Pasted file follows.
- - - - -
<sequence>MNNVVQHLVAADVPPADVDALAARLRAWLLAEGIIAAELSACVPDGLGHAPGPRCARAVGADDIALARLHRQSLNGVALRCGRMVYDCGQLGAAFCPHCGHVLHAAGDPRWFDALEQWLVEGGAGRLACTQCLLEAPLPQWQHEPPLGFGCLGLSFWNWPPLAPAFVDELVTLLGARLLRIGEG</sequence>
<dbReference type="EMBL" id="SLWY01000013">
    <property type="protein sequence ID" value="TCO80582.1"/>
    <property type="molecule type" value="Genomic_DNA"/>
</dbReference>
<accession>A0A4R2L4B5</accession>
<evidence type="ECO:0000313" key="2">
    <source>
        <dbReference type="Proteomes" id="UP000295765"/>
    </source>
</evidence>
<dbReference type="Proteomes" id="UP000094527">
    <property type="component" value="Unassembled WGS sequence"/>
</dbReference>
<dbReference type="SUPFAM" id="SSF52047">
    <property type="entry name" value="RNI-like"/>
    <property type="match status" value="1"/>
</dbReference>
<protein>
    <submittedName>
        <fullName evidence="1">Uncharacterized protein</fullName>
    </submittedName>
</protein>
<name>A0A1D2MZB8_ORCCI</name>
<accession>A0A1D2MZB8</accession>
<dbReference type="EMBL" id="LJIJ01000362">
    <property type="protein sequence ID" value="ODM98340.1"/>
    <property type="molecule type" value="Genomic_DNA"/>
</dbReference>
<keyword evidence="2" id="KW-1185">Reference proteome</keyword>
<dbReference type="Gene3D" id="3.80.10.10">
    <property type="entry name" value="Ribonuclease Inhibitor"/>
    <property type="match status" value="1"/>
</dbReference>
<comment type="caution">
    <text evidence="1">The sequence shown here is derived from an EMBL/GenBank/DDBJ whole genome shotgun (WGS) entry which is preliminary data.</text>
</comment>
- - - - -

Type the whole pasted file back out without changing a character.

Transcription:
<sequence>MNNVVQHLVAADVPPADVDALAARLRAWLLAEGIIAAELSACVPDGLGHAPGPRCARAVGADDIALARLHRQSLNGVALRCGRMVYDCGQLGAAFCPHCGHVLHAAGDPRWFDALEQWLVEGGAGRLACTQCLLEAPLPQWQHEPPLGFGCLGLSFWNWPPLAPAFVDELVTLLGARLLRIGEG</sequence>
<dbReference type="EMBL" id="SLWY01000013">
    <property type="protein sequence ID" value="TCO80582.1"/>
    <property type="molecule type" value="Genomic_DNA"/>
</dbReference>
<accession>A0A4R2L4B5</accession>
<evidence type="ECO:0000313" key="2">
    <source>
        <dbReference type="Proteomes" id="UP000295765"/>
    </source>
</evidence>
<dbReference type="Proteomes" id="UP000094527">
    <property type="component" value="Unassembled WGS sequence"/>
</dbReference>
<dbReference type="SUPFAM" id="SSF52047">
    <property type="entry name" value="RNI-like"/>
    <property type="match status" value="1"/>
</dbReference>
<protein>
    <submittedName>
        <fullName evidence="1">Uncharacterized protein</fullName>
    </submittedName>
</protein>
<name>A0A1D2MZB8_ORCCI</name>
<accession>A0A1D2MZB8</accession>
<dbReference type="EMBL" id="LJIJ01000362">
    <property type="protein sequence ID" value="ODM98340.1"/>
    <property type="molecule type" value="Genomic_DNA"/>
</dbReference>
<keyword evidence="2" id="KW-1185">Reference proteome</keyword>
<dbReference type="Gene3D" id="3.80.10.10">
    <property type="entry name" value="Ribonuclease Inhibitor"/>
    <property type="match status" value="1"/>
</dbReference>
<comment type="caution">
    <text evidence="1">The sequence shown here is derived from an EMBL/GenBank/DDBJ whole genome shotgun (WGS) entry which is preliminary data.</text>
</comment>